Authorities last night charged the father of a missing infant with first-degree murder, hours after they canceled Maryland's first Amber Alert, which was activated when the man reported that the child had been abducted.
Baltimore police arrested Kenneth Jenkins, 20, and charged him after consulting officials from the state's attorney's office, authorities said, although the body of 2-month-old A'Shia Jenkins of Baltimore still has not been found.
Earlier, police said Jenkins had admitted lying about A'Shia's disappearance. Under the Amber Alert, activated Tuesday afternoon, information about the reported abduction was broadcast on radio and television and flashed on about 60 electronic highway signs in the state.
The alert was halted at 5 a.m. yesterday after Baltimore investigators notified Maryland State Police that the focus of their inquiry had shifted to the father, said Lt. Bud Frank, a state police spokesman.
A Baltimore police official, speaking on condition of anonymity, confirmed a report on the Baltimore Sun's Web site that Jenkins had admitted to investigators that he put A'Shia's body in an outdoor trash bin after finding her dead in their home. Jenkins said he called 911 about two hours later and reported the abduction, according to the police official.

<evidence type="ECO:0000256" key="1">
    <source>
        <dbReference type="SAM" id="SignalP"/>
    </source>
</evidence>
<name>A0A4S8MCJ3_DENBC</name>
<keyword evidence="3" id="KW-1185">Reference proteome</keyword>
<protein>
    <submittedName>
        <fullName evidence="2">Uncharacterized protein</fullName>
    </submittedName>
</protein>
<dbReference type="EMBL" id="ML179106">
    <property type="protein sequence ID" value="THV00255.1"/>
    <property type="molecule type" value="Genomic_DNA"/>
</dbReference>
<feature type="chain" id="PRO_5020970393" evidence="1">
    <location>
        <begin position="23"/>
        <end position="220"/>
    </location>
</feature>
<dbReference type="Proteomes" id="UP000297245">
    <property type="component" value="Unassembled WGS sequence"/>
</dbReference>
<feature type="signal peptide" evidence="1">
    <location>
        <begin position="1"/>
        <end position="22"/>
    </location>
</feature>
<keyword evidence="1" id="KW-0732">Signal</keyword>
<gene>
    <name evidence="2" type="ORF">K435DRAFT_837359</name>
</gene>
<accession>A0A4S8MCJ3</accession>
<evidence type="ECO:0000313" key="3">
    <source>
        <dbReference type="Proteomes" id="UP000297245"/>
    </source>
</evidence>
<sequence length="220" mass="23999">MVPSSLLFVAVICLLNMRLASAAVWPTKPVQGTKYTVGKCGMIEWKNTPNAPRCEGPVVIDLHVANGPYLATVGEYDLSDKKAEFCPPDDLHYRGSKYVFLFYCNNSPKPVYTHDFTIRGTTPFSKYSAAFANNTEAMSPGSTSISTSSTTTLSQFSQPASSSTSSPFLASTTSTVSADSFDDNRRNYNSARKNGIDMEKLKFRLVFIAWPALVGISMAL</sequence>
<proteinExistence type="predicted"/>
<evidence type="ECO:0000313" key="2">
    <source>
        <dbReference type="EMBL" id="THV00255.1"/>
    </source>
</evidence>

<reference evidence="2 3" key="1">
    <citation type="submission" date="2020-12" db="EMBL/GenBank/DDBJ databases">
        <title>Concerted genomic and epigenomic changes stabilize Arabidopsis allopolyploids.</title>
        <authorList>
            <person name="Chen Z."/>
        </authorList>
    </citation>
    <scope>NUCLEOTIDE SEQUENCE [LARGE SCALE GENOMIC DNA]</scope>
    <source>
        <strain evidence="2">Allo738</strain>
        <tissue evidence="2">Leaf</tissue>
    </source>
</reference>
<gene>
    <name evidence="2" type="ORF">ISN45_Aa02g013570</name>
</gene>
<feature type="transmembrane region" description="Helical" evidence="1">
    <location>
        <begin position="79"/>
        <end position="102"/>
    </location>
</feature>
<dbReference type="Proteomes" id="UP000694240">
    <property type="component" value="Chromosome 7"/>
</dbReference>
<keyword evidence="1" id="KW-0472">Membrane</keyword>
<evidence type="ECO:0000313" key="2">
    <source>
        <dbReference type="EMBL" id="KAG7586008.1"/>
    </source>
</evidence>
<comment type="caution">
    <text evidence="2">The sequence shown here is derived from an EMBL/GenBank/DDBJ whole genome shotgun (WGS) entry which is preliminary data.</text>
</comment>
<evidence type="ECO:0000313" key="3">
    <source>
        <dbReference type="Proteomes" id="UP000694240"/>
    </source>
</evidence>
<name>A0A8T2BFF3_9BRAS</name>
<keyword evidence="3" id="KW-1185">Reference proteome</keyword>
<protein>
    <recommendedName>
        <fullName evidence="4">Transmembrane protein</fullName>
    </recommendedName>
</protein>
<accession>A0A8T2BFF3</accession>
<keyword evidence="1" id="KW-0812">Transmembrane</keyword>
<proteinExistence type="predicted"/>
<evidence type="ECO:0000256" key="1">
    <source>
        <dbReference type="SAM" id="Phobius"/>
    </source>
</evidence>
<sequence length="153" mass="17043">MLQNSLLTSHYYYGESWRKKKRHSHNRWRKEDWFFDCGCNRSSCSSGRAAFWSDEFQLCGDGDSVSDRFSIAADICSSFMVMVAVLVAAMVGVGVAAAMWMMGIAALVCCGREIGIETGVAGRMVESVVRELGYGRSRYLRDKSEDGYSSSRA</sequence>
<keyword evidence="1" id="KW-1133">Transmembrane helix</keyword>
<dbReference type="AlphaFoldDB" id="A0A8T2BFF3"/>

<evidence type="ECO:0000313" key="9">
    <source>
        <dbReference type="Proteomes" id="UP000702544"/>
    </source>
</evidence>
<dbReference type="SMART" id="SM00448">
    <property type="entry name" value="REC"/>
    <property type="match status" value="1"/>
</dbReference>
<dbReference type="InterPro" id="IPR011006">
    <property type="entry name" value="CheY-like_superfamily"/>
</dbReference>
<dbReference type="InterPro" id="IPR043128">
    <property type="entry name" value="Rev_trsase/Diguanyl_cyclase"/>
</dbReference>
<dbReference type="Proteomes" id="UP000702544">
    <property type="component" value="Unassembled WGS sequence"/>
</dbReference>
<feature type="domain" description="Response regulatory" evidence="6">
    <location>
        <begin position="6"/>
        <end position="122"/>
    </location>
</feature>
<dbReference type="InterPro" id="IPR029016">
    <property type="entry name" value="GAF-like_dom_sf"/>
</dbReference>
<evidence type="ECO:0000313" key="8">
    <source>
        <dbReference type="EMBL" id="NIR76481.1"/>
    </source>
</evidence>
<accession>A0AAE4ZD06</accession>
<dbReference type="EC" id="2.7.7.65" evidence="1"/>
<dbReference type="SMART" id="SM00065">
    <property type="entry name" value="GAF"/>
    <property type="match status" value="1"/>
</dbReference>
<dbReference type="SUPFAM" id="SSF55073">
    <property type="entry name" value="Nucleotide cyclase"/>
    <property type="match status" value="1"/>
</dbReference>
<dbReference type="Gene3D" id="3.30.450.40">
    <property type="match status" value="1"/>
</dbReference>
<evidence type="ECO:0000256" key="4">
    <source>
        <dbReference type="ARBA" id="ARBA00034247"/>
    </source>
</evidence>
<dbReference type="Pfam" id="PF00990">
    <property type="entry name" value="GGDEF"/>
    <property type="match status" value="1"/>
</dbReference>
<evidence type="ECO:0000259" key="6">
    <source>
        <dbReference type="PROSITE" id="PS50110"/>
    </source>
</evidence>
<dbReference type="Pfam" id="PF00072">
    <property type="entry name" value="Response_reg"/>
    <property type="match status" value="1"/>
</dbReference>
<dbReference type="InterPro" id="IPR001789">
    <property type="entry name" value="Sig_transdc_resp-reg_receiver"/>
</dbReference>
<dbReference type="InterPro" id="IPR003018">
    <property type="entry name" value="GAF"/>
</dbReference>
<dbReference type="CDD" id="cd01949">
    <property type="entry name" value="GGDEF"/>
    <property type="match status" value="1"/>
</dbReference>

Investigators and police academy recruits searched the trash bin and a trash recycling plant in the city yesterday but did not find the child, authorities said. On Tuesday, Jenkins told police that after he got in an unlicensed, unmarked taxicab in Baltimore with his twin infant daughters, the cabdriver robbed him at gunpoint. He said he got out of the cab with one of the girls and was reaching back for A'Shia when the driver sped away with the child still inside.
Frank said authorities do not regret activating the alert, named for Amber Hagerman, a 9-year-old Texas girl kidnapped in 1996 and later found dead. There are 83 Amber Alert programs nationwide, including 34 statewide systems, according to the National Center for Missing and Exploited Children.
"I think it was very successful in terms of how quickly it was disseminated and how it was received," Frank said. "We had a number of people call us. Even if in reality it was just a test of the system, it showed us that it works."
Staff researcher Bobbye Pratt and staff writer Clarence Williams contributed to this report.